Saturday, February 7, 2015

US Job Growth Fastest Since Dot-Com Boom of the 1990s

Strong upward revisions reported yesterday by the Bureau of Labor Statistics pushed US payroll job gains to levels not seen since the boom of the 1990s. According to preliminary data, the economy added 257,000 total payroll jobs in January 2015. The report revised gains for November upward from 353,000 to 423,000 and those from December from 252,000 to 329,000.

The government sector lost 10,000 jobs in January. The government sector had added jobs in November and December, but over the year since January 2014, government jobs were down by 17,000. All levels of government shed jobs in January, but the federal government showed the largest losses. All told, the government sector has lost 688,000 jobs, including a net loss of 55,000 at the federal level, since the inauguration of President Barak Obama six years ago, contrary to his opponents’ idea that his administration would give rise to an “explosive growth of government jobs.”

Meanwhile, private sector jobs have boomed. The economy added 3,127,000 private payroll jobs between January 2014 and January 2015. That easily eclipsed the peak rate of job creation during the housing bubble of the early 2000’s, and was the strongest 12-month showing since 1997, at the height of the boom. >>>Read more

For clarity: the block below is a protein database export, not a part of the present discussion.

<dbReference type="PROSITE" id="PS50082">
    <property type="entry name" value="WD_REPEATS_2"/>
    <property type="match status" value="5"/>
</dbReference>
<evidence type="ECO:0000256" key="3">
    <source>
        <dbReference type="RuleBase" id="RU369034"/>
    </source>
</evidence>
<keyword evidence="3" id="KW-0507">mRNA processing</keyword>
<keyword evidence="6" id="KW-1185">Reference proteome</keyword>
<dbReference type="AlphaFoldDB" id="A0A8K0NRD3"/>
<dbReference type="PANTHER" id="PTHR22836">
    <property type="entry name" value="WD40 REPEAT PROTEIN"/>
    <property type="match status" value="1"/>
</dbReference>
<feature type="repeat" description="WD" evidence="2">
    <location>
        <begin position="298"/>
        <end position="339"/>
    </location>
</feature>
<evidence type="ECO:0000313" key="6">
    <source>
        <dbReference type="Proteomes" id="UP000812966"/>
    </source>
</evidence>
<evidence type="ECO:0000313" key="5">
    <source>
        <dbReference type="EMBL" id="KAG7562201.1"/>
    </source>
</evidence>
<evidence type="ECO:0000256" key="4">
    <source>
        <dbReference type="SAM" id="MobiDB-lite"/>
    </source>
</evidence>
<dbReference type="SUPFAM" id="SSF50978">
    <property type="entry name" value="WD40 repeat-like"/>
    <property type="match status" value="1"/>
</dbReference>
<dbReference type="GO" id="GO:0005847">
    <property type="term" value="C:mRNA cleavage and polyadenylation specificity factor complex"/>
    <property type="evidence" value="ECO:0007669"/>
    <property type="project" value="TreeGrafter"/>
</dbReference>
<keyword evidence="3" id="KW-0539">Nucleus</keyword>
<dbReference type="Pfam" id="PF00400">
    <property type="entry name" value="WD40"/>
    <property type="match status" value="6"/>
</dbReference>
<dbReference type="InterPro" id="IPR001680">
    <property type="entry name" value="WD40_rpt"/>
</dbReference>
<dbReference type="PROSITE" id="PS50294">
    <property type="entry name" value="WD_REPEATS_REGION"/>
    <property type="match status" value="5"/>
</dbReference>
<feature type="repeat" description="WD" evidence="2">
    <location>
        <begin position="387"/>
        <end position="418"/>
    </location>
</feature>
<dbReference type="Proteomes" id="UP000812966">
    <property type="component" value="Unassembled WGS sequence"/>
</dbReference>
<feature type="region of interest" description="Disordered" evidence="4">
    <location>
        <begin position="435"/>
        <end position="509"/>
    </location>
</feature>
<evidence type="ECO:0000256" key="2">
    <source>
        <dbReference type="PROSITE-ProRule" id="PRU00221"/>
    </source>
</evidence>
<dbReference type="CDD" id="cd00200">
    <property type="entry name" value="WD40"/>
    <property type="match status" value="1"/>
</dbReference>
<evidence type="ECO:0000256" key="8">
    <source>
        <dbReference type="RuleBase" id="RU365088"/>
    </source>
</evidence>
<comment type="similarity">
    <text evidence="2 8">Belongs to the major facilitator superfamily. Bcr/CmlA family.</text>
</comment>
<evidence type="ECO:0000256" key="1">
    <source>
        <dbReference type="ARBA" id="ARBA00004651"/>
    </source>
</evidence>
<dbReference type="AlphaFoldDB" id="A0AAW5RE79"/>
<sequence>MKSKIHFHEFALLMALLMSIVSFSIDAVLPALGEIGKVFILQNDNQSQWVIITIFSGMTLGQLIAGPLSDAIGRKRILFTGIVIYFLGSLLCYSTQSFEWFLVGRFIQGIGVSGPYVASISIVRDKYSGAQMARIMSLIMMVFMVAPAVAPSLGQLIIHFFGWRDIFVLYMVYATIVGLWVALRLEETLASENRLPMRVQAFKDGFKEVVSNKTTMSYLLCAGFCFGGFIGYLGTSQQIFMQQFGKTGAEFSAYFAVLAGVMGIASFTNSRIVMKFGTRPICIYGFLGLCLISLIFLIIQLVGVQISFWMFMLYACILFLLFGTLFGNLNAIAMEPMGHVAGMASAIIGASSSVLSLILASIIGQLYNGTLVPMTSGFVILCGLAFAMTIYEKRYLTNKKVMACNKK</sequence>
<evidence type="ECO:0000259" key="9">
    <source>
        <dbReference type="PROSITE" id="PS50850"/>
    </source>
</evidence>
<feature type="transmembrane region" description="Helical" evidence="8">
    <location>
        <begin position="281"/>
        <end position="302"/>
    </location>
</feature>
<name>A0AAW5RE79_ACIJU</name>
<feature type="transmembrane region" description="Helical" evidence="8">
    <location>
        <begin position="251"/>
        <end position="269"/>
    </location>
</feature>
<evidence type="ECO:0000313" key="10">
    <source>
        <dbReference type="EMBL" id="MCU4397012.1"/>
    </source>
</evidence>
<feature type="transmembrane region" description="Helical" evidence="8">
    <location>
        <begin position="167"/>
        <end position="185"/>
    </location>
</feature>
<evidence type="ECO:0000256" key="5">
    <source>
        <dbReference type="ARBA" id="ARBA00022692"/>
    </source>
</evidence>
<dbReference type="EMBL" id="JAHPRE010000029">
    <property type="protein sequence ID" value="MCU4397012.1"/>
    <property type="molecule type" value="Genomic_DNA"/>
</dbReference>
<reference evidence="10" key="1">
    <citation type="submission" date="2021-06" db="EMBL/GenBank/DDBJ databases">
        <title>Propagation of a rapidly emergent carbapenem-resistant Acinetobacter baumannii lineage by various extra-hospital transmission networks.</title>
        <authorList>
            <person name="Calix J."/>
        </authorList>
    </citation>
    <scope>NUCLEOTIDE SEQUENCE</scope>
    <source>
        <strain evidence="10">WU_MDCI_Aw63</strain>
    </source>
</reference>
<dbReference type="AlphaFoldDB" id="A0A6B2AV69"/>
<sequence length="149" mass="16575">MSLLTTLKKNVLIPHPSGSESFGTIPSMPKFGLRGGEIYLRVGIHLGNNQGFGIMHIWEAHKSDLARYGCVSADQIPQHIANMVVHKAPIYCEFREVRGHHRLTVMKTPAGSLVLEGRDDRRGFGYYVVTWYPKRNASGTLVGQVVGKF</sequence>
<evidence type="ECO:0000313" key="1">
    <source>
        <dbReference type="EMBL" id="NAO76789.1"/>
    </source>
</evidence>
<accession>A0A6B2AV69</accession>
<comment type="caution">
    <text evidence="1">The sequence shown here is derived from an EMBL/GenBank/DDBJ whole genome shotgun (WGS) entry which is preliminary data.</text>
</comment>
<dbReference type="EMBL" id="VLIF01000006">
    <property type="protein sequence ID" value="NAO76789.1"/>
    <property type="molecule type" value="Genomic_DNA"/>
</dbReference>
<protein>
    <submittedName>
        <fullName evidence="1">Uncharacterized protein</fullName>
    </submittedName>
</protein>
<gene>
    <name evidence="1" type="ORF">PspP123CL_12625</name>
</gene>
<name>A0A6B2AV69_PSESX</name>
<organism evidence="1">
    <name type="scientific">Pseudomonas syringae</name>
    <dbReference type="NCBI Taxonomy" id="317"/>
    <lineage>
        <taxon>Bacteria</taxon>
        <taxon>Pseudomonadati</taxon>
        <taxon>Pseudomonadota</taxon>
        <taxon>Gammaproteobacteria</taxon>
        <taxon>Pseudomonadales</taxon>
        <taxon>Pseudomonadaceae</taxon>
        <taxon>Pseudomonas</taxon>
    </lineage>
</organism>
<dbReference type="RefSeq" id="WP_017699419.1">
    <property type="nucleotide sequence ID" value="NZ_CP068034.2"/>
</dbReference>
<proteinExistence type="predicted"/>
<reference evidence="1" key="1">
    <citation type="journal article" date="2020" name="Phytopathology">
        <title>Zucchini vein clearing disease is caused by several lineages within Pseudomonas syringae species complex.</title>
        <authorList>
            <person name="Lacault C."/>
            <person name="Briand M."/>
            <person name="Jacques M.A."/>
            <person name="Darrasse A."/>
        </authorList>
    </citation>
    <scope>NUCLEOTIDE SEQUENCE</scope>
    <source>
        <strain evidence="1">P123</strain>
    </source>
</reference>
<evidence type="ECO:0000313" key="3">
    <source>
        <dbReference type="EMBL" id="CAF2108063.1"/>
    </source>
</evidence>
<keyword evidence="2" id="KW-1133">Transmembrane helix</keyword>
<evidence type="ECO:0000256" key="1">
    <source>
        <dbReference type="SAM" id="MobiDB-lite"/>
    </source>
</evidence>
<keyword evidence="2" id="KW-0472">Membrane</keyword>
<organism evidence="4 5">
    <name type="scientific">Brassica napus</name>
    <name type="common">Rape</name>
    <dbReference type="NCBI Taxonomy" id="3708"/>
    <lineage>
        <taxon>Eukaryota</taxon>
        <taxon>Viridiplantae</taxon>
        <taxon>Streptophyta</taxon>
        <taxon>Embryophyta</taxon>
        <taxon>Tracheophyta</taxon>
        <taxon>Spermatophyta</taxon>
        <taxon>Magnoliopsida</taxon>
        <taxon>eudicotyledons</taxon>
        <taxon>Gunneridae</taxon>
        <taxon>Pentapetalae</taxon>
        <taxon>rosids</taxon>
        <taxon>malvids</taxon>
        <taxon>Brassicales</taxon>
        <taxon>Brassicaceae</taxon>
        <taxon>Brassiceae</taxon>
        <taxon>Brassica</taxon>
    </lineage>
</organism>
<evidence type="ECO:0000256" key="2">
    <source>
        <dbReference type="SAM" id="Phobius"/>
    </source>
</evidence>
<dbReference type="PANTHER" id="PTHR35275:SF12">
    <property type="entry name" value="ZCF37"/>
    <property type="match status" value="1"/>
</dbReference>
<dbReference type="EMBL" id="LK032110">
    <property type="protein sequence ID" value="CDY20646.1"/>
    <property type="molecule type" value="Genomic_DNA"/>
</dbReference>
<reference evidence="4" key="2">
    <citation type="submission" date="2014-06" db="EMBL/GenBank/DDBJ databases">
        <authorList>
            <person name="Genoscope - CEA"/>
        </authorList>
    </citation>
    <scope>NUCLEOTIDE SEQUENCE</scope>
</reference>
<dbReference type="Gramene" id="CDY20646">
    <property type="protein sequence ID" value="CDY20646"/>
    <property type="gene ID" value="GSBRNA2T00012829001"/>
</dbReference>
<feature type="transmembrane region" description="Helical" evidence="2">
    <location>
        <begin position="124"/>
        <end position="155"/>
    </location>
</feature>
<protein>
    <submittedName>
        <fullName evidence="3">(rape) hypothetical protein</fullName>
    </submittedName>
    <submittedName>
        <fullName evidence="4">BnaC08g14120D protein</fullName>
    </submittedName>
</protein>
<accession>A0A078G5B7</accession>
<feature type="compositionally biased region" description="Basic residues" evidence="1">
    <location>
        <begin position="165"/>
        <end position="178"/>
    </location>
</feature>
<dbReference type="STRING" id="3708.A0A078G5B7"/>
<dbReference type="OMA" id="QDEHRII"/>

Follow this link to view or download a slideshow with additional charts of the latest US employment situation

Monday, February 2, 2015

Fifty Years of Macroeconomic Misery: Arthur Okun's Misery Index and Modern Variants

Remember the 1960s? The 1970s? Back then, inflation surged from one peak to another but failed to deliver the low unemployment rates promised by the Phillips curve. In fit of frustration, economist Arthur Okun invented what he called the misery index—the sum of the inflation and unemployment rates. As the chart shows, those were miserable years indeed.

Today we don’t hear much about the misery index. True, the index hit a 20-year peak in the depths of the Great Recession, but people hardly noticed. Now it is back to a relatively comfortable level and still headed down. In an era of chronically low inflation, Okun’s index just isn’t miserable enough to make the headlines. Couldn’t we add something to spice it up a little?

Spicing Up the Misery Index

Economists Robert Barro, and more recently, Steve Hanke, have tried to do just that. Both have added measures of real output growth and an interest rate to the misery index in an attempt to capture macroeconomic factors other than inflation and unemployment that make people unhappy. >>>Read more

Follow this link to view or download a slideshow version of this post